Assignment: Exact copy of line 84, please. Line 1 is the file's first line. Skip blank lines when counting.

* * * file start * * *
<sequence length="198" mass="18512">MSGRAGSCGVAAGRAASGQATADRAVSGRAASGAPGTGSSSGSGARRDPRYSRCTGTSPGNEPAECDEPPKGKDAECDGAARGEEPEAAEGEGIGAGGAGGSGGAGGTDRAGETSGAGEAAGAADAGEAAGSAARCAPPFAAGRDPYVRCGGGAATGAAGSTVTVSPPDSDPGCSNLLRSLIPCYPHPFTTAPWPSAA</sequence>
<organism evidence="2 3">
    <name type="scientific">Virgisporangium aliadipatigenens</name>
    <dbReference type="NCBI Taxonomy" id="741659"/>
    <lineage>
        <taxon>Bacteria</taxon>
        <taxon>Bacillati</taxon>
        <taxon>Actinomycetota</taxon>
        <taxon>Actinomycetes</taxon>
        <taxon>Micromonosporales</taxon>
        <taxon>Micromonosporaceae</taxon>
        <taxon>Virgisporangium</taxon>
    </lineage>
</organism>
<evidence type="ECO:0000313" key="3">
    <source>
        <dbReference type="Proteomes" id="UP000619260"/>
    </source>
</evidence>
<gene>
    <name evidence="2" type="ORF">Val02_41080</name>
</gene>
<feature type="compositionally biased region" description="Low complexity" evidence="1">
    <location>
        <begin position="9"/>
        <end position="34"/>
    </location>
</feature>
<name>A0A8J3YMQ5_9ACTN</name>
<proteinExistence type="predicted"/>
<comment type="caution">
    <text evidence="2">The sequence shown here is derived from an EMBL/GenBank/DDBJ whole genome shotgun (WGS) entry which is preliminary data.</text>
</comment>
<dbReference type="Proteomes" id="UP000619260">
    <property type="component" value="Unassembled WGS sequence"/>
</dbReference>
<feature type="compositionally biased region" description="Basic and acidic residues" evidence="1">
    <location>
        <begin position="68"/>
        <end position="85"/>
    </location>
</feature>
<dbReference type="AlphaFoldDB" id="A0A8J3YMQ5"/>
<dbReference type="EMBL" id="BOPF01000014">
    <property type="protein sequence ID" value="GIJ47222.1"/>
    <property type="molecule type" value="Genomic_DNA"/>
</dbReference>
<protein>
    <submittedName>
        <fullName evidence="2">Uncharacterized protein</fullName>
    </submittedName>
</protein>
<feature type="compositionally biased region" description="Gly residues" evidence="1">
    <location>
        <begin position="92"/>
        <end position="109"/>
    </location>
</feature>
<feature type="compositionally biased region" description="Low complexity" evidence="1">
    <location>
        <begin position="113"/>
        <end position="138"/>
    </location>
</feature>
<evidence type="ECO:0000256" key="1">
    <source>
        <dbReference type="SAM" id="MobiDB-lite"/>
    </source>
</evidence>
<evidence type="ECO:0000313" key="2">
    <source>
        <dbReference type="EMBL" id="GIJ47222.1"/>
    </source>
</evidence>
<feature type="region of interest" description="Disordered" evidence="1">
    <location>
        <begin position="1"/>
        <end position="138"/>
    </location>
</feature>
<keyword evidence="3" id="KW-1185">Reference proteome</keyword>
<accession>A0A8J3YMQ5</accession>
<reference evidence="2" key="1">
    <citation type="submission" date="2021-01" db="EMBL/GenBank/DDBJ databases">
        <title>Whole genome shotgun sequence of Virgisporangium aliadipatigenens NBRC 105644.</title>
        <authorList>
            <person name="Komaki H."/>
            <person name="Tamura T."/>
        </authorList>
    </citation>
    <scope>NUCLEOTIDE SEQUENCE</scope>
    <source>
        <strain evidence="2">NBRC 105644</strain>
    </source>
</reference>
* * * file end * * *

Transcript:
    <citation type="submission" date="2021-01" db="EMBL/GenBank/DDBJ databases">